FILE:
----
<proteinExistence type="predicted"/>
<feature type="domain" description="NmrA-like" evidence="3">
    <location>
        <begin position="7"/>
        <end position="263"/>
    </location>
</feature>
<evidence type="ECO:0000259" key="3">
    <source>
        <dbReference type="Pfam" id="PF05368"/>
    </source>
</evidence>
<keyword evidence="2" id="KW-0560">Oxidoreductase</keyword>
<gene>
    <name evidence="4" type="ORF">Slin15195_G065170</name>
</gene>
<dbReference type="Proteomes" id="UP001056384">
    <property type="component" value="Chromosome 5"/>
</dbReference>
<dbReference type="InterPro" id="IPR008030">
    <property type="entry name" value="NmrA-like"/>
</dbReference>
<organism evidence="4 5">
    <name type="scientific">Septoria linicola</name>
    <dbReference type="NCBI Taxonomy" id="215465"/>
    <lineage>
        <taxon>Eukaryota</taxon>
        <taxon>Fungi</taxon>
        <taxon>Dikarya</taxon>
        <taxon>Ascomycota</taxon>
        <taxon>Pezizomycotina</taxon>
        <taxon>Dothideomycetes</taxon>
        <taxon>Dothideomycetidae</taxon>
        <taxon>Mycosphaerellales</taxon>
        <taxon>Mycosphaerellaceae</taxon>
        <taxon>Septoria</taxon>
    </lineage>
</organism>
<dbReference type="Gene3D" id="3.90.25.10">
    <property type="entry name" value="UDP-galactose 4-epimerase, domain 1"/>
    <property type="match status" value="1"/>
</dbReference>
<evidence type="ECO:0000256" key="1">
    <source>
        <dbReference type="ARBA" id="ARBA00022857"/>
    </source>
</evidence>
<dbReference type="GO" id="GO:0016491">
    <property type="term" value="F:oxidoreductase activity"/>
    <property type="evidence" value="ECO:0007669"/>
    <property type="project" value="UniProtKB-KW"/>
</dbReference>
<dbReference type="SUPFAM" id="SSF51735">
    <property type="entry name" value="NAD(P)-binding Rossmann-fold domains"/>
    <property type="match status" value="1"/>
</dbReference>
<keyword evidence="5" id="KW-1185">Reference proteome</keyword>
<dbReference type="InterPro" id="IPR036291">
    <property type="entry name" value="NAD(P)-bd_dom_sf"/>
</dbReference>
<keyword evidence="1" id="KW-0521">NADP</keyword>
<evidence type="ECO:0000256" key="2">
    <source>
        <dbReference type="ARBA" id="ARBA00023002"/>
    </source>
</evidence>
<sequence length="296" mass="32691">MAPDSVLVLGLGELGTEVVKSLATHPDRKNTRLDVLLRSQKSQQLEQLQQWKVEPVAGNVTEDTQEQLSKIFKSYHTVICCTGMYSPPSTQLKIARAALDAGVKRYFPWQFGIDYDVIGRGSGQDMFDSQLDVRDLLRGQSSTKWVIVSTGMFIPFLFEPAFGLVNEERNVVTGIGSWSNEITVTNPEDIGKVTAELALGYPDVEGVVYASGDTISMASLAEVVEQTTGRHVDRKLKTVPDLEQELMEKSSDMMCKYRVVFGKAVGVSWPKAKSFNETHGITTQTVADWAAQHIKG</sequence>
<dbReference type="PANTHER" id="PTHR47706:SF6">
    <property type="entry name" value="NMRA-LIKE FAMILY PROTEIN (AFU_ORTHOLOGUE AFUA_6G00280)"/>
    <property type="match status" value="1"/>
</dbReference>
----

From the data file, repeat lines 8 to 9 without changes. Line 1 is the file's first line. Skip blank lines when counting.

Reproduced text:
<evidence type="ECO:0000259" key="3">
    <source>